March/ April 2014
Established in 1976, Books Ireland magazine remains the only publication of its kind with a dedicated focus on books of Irish interest, Irish publisher or Irish author. Published bi-monthly, it lists and reviews c. 1000 books per year and is THE essential guide to the world of Irish books and writing.
‘Books Ireland provides a breathing space, a garden if you will, where literature may continue to be valued for its own sake and discussed and appreciated in a climate of intellectual freedom and relaxation.’ - Eamonn Kelly, playwright and award-winning short-storyist.
In this issue, Madeline Moran recounts the strange story of a rare edition of the ‘Rubâ’iyât of Omar Khayyam’ as translated by Edward Fitzgerald.
Brendan MacEvilly tells us about Words Ireland and the services it offers to the literature sector. Rosemary Meade gives us the story behind ‘Síreacht’, a series of short, topical and provocative texts from University College Cork and Anthony J. Jordan marks Bloomsday by showing how much the attitudes of ‘official’ Ireland towards James Joyce have changed.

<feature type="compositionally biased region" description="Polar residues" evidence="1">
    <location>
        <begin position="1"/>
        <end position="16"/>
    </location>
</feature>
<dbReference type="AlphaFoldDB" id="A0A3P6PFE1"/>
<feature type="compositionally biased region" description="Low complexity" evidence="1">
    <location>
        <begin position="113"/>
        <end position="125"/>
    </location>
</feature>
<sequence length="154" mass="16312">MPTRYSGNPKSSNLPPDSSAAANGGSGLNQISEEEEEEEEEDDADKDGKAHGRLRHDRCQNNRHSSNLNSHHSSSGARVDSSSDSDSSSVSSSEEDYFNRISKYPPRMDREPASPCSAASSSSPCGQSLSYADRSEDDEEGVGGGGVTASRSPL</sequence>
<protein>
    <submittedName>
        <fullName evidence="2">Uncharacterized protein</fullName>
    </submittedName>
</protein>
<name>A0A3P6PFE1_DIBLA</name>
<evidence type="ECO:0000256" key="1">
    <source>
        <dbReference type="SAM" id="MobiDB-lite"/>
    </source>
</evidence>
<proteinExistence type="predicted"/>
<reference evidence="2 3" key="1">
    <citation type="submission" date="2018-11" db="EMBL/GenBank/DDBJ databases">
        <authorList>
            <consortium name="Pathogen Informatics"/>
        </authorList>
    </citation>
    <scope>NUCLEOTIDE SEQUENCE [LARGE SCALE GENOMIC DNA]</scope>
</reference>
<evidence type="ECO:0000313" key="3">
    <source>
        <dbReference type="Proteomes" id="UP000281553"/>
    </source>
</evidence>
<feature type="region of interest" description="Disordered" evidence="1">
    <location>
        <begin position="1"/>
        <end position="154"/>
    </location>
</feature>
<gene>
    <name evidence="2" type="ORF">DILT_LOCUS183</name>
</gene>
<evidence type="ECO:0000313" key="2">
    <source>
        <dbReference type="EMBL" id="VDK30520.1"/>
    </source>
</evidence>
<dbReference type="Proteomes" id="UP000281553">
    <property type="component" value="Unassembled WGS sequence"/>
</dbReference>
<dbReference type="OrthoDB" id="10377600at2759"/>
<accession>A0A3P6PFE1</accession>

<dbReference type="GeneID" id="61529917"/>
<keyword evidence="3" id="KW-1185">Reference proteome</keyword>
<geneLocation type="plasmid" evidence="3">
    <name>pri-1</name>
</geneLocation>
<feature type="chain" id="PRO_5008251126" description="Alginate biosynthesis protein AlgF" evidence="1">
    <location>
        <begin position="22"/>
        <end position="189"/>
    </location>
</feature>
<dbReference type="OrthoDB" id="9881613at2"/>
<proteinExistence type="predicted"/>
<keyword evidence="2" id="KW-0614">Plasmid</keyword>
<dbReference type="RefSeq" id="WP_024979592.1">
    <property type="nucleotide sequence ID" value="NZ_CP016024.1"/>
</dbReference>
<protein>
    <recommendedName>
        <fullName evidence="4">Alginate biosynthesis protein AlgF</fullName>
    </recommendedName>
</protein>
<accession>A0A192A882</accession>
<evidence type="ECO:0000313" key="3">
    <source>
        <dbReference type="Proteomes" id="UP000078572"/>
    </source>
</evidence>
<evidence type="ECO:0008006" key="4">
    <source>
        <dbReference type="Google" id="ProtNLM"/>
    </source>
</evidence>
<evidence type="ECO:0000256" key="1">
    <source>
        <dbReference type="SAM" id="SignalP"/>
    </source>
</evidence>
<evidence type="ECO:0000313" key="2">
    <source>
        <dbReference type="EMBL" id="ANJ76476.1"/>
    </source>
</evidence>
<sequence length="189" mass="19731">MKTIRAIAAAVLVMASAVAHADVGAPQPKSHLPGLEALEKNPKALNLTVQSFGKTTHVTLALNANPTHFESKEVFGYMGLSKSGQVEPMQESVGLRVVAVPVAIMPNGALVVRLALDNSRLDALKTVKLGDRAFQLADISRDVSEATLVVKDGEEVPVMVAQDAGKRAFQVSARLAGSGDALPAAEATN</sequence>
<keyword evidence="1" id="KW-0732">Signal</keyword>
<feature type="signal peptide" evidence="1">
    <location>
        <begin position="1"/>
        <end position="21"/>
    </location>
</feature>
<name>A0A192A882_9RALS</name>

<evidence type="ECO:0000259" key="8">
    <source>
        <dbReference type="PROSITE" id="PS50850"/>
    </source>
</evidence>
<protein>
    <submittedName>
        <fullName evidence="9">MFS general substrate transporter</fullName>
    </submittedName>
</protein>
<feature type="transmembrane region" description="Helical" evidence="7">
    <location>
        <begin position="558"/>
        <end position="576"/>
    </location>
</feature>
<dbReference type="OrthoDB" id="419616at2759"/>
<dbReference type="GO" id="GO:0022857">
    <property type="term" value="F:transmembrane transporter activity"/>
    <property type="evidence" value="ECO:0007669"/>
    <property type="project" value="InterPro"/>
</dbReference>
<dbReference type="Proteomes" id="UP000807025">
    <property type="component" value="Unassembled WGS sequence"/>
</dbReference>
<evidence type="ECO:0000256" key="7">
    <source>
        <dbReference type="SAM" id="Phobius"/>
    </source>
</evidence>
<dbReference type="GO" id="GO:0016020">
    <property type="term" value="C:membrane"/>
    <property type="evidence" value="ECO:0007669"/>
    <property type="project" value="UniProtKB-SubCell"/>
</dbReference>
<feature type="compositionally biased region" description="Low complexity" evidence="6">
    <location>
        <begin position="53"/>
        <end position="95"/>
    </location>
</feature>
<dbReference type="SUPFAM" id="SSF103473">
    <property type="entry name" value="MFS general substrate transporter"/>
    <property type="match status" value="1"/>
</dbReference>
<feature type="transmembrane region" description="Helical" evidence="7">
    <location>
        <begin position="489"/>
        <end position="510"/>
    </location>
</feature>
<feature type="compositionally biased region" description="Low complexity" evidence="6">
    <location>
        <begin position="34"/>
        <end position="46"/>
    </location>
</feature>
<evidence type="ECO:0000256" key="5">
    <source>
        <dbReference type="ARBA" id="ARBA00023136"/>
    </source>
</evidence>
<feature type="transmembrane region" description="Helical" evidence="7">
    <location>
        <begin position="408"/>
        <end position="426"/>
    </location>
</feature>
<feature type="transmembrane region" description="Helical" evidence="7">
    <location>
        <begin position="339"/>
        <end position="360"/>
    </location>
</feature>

In a new collaboration with the Irish Writers Centre we publish the winning entries from their recent Flash Fiction competition themed around Climate Change, in partnership with the National Botanic Gardens and the Five Lamps Arts Festival.
Also in this issue, novelist Patricia O’Reilly discusses the challenges facing an author writing historical fiction; Tony Flynn provides an insight into the increasingly important graphic-novel scene in Ireland; Carina McNally pays a visit to what is said to be Graham Norton’s favourite Irish bookseller, Bantry Books; and ‘Behind the screen’ takes a look at the Catherine Cookson novel behind an odd film set in 1950s Belfast. We also have our usual round-up of new books as Gaeilge, from first-time novelists, crime fiction and, of course, poetry.